Aug 30, 2019

The meat debate

A new report shows that reducing our meat consumption is a vital aspect in tackling global warming.

The UN’s Intergovernmental Panel on Climate Change – IPCC – has released a special report on agriculture and human diet in the context of global warming. On 8th August, the IPCC released a summary of the report, which was compiled by more than 100 experts from around the world. The researchers report that, although the burning of fossil fuels has garnered the most attention in the climate change debate, it is land-use issues (particularly agriculture and forestry) that produce ¼ of the world’s heat-trapping gases.

Most of us are aware that meat farming – particularly beef farming – is the bête noir of climate-damaging agriculture. Not only is it the economic driver for the destruction of planet-cooling rainforests, but the methane gas produced by cattle is a major greenhouse gas. Industrialised farming is also responsible for desertification and soil pollution – putting greater stress on our ability to feed a growing global population.

The projected figures indicate that turning to a plant-based diet will reduce emissions – the report suggests that if the world population stopped eating meat, global CO2 emissions (currently at 37 billion tonnes p.a.) will reduce by 8 billion tonnes. In Nature magazine’s article, Quirin Shiermeier says that the report’s authors are not insisting on a change of diet, but they are stating that a massive reduction in meat consumption, particularly in developed countries, will be beneficial to both climate and human health.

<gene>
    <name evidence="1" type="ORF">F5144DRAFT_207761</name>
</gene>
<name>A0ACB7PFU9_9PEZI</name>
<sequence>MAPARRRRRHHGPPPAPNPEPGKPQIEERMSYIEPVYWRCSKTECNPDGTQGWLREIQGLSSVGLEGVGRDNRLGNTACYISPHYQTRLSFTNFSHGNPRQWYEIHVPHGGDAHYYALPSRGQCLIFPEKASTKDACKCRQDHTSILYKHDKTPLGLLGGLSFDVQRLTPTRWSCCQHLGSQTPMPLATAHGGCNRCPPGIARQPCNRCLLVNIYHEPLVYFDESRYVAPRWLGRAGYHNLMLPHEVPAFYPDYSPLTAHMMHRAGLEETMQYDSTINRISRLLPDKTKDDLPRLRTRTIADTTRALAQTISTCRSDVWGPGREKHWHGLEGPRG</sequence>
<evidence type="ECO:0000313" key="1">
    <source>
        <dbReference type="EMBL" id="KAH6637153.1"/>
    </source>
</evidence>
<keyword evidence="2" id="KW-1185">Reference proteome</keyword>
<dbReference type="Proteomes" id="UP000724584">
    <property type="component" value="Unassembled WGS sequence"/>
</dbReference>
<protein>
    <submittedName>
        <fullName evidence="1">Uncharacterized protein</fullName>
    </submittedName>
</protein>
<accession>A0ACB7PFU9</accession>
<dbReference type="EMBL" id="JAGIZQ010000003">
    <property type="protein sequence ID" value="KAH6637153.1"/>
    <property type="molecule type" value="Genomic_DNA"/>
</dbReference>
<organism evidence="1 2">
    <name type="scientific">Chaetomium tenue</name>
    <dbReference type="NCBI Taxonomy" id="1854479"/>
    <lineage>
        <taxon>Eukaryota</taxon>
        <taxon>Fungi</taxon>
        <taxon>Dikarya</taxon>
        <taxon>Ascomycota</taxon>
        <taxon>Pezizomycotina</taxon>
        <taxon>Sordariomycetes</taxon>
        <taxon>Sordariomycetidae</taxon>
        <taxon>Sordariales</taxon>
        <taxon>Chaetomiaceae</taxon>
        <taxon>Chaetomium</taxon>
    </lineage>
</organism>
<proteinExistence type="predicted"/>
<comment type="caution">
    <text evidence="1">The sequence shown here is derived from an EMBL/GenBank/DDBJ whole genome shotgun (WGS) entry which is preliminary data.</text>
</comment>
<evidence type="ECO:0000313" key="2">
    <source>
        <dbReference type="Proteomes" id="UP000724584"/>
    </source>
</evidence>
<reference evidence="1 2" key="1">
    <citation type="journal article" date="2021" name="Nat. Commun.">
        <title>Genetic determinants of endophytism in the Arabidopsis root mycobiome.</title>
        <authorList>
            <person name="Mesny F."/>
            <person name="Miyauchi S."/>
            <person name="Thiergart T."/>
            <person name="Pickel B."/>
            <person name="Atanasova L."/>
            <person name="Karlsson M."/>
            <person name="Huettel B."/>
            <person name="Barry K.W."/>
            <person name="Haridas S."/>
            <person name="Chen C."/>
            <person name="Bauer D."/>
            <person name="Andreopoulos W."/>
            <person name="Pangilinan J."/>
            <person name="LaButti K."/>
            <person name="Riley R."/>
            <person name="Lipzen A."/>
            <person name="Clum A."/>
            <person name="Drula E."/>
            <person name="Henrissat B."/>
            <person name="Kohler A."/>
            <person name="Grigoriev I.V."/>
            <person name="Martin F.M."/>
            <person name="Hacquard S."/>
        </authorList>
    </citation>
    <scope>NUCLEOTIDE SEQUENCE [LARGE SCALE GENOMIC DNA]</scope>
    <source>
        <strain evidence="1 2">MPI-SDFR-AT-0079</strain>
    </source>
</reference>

The report presents a confident view, says Shiermeier, that a shift to balanced diets featuring plant-based and sustainably produced meat and fish is the ideal. By 2050, says the report, these dietary changes could free up several million square kilometres of land – enabling planet-cooling reforestation – and dramatically reduce greenhouse emissions.

Whether or not these considerations will be adopted remains to be seen. The legislation required to control the consumption and production of meat would have to be implemented around the world. The UN climate summit in New York next month (September) will be addressing the IPCC’s latest findings as one of the most pressing issues to resolving the climate crisis, in the hope that a landmark agreement will change our consumption for the good of the planet.

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